U.S. Postal worker Jennifer Loud holds up a sheet of 16 Ray Charles postage stamps. The new stamp, introduced Monday, marked Charles’s induction into the USPS Music Icons Stamp Series. (Staff photo: Terry Lewis)
ALBANY — On what would have been his 83rd birthday, the “father of soul,” Albany native Ray Charles, returned to two “stamping ovations” Monday as the latest inductee into the Postal Service’s Music Icons Forever Stamp Series. The ceremonies took place at the Ray Charles Performing Arts Center at Morehouse College in Atlanta and The GRAMMY Museum at L.A. LIVE in Los Angeles.
Chaka Khan performed at the Los Angeles first-day-of-issue dedication ceremony and Ashanti highlighted the Atlanta event.
Available in sheets of 16, customers may purchase the stamps at post offices nationwide or at usps.com/stamps.
Counter personnel at the main post office on South Slappey Boulevard said they are selling the stamps, but that they are moving slowly. They added slow sales is not unusual on the first day of an issue and they expect the numbers to pick up as the stamp’s availability becomes better known.
“Ray Charles taught us the value of hard work and determination, how to overcome challenges and how to tap the genius inherent in each person,” said Valerie Ervin, president of The Ray Charles Foundation “We are extremely grateful that the Postal Service is celebrating this legacy with the release of a stamp in Ray Charles’ honor.”
The stamp features an image of Charles taken later in his career by photographer Yves Carrere. The stamp sheet was designed to evoke the appearance of a 45 rpm single peeking out of a record sleeve above the stamps themselves. On the reverse side, the sheet includes a larger version of the photograph featured on the stamp, as well as the logo for the Music Icons series.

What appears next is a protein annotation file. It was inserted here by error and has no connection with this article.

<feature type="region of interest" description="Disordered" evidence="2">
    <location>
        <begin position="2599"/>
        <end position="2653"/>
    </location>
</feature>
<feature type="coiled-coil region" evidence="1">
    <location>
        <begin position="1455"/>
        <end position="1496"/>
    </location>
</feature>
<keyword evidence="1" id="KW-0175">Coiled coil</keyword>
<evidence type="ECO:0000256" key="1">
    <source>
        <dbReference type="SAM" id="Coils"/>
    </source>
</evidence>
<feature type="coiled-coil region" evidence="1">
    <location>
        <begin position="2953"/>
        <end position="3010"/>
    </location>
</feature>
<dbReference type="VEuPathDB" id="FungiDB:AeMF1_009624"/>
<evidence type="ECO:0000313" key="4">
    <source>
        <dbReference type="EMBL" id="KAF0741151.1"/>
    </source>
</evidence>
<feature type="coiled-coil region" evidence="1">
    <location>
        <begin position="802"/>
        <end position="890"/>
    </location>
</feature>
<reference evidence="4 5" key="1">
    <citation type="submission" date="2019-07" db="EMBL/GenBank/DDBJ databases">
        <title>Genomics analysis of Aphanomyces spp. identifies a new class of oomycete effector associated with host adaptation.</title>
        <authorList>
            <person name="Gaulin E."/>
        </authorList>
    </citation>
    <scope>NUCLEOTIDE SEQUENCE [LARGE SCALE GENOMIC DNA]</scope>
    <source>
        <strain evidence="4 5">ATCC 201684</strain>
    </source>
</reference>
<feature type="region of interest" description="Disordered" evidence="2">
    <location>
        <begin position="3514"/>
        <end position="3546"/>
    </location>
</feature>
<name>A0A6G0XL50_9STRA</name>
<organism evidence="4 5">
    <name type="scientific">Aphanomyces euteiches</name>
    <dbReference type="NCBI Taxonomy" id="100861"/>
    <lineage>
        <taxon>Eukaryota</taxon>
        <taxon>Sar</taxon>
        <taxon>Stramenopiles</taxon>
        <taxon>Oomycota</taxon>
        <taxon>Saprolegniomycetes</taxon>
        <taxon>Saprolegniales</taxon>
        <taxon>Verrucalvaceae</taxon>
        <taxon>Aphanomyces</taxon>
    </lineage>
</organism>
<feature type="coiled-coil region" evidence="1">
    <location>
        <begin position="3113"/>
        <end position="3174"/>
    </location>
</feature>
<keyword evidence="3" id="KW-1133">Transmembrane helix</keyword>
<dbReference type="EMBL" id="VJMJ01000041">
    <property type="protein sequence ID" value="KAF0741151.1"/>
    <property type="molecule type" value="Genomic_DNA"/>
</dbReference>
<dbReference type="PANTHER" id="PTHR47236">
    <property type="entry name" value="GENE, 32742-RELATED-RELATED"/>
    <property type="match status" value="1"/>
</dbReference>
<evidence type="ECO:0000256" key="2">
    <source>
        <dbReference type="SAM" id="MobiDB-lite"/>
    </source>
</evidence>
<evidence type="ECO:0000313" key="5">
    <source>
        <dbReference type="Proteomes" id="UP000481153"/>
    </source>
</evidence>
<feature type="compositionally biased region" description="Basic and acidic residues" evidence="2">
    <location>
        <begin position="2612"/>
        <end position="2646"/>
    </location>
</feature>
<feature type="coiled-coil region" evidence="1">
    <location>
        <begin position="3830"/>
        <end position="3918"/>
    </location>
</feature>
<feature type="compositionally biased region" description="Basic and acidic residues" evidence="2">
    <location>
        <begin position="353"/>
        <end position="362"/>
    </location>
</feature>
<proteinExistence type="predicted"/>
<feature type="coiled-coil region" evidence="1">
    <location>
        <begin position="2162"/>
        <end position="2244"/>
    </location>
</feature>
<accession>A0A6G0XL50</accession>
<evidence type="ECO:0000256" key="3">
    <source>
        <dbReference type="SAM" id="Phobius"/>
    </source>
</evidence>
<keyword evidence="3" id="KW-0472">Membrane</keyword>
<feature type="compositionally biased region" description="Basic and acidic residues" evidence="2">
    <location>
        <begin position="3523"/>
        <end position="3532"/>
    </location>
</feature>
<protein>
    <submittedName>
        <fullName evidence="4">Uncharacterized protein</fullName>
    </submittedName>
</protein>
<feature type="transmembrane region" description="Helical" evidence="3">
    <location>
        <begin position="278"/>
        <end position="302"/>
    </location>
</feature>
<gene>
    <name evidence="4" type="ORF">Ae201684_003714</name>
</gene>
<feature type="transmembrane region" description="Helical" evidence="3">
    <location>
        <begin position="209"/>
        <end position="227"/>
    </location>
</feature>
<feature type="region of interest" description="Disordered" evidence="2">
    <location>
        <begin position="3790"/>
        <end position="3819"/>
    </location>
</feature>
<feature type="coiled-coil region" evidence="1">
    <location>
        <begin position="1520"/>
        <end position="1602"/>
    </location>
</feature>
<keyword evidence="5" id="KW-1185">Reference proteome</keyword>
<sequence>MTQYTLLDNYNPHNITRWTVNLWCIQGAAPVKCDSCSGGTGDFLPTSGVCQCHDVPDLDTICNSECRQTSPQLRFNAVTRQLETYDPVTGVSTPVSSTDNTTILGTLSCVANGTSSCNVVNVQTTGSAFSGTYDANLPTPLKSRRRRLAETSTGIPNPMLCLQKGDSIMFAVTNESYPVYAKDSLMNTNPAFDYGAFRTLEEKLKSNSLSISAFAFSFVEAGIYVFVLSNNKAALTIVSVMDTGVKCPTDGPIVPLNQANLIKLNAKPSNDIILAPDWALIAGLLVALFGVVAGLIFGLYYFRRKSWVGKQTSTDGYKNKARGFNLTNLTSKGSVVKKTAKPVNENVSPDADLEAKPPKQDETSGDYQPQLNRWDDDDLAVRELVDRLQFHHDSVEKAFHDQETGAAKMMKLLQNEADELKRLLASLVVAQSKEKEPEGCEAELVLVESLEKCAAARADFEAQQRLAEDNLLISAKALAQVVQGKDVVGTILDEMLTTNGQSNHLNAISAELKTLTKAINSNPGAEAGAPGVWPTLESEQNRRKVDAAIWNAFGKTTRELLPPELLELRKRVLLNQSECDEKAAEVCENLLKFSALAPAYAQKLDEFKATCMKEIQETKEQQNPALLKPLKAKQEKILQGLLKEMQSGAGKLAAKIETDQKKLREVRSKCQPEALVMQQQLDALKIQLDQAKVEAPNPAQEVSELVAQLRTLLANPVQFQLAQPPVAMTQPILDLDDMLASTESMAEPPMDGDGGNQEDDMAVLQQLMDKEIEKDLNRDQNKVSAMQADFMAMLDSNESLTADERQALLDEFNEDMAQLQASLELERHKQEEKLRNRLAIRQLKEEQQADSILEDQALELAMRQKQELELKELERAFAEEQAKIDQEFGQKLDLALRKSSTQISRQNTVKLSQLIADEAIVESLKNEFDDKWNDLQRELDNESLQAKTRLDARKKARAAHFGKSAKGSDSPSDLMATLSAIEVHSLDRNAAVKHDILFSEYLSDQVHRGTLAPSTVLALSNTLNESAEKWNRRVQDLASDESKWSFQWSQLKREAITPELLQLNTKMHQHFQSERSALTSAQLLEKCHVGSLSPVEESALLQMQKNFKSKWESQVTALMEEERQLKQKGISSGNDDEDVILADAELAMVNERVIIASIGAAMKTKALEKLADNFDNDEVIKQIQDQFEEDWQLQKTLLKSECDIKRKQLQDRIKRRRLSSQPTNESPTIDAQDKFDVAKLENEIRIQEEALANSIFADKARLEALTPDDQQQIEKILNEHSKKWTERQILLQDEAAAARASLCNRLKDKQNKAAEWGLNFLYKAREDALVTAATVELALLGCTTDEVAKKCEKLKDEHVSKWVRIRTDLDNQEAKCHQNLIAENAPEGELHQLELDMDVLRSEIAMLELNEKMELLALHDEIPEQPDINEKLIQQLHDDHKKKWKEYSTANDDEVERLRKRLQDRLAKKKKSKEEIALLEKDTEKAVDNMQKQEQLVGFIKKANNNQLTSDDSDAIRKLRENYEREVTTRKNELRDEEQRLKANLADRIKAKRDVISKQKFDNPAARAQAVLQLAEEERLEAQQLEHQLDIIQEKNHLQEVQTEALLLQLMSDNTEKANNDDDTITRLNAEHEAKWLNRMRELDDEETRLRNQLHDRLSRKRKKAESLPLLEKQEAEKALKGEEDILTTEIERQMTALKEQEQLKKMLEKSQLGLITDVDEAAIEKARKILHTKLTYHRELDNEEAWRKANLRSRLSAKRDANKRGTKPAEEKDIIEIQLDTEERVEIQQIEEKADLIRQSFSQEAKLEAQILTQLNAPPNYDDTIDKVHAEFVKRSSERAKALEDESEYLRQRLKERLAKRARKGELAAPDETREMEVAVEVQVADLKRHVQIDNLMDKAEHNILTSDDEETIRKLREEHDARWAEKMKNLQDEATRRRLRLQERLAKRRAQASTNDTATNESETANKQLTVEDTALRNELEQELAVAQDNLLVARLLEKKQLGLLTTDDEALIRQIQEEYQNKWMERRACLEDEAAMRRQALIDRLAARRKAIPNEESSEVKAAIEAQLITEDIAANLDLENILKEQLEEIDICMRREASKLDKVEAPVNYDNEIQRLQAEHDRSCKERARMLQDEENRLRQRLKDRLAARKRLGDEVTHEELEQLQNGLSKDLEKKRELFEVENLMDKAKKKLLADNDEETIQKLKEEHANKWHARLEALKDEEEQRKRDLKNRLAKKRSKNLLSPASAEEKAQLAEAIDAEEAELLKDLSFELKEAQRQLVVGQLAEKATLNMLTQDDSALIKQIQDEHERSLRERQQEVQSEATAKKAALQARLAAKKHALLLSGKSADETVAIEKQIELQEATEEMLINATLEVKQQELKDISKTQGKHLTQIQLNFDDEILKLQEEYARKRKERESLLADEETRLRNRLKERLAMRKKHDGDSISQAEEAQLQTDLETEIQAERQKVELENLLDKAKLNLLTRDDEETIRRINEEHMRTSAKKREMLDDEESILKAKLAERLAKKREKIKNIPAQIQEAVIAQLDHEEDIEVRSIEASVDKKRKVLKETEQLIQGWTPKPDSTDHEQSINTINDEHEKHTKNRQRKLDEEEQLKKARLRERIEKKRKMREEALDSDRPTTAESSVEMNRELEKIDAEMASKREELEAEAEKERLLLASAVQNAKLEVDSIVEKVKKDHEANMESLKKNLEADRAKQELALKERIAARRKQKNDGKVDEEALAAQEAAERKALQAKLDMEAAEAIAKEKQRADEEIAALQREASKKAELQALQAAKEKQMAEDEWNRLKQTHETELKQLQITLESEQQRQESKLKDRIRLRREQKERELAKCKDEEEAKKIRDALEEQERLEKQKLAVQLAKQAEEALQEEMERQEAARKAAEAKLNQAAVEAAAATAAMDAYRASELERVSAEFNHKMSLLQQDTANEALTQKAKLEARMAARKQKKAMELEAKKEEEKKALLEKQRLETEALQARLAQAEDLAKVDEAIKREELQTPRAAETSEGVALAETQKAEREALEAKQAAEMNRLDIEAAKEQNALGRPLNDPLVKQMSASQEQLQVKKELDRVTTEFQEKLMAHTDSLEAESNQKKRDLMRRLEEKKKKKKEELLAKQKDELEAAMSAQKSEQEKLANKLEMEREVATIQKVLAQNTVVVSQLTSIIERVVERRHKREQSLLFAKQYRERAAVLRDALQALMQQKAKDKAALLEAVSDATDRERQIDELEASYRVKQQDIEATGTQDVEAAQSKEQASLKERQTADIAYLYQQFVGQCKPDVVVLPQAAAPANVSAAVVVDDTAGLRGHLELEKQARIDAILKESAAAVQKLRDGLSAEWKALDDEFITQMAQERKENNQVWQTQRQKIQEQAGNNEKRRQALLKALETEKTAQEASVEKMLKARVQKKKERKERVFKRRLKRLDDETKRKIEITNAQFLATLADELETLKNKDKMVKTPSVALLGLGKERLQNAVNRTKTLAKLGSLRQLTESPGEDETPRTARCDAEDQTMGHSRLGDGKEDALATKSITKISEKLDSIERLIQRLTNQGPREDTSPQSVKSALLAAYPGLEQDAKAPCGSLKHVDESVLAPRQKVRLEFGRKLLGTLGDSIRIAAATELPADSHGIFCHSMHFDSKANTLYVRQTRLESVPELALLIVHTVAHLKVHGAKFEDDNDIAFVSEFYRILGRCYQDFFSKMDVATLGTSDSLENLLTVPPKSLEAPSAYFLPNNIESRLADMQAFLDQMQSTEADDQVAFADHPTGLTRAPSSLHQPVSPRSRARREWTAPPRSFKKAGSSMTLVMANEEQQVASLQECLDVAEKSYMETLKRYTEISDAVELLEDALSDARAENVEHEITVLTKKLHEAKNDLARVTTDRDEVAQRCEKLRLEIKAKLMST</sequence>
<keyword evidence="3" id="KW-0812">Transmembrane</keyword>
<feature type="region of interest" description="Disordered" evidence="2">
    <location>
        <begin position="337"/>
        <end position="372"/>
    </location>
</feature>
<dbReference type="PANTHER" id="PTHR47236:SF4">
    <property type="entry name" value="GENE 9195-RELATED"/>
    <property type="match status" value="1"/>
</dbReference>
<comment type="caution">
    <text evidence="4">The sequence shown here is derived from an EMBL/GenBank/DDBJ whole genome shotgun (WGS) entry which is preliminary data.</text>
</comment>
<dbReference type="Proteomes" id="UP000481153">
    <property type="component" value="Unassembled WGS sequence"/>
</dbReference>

“Frank Sinatra, himself a stamp honoree, once characterized Ray Charles as ‘the only true genius in show business,’ and certainly, if anyone was a musical genius, it was Ray Charles,” said U.S. Postal Service Judicial Officer William Campbell, was to dedicate the stamp at the Atlanta ceremony. “Despite being blind and having a young life marked by tragedy, hardship and tremendous challenges, Ray Charles went on to have a remarkable 58-year career playing music that blurred the lines of jazz, gospel, blues and, in later years, country.
“In doing so, he became the personification of the American Dream.”
U.S. Postal Service Sales Vice President Cliff Rucker said he felt the stamp was an appropriate way to honor the music icon.
“It is with great pleasure that we honor a man who not only had an incalculable impact on the face of contemporary soul, R&B, gospel and rock, but also touched people individually,” Rucker said. “The third in our new Music Icons series, Ray Charles’ stamp, another tribute to his legacy, will join those of distinguished performers Lydia Mendoza and Johnny Cash, which were dedicated earlier this year. And how fitting that Ray Charles and Johnny Cash, who in life were such great friends and recorded two duets together, will be reunited in the form of postage stamps.”
Charles became the second area musician to be honored with his own stamp. In 1993, the USPS similarly honored Dawson native Otis Redding. Major league baseball great Jackie Robinson of Cairo was commemorated with his own stamp in 1982.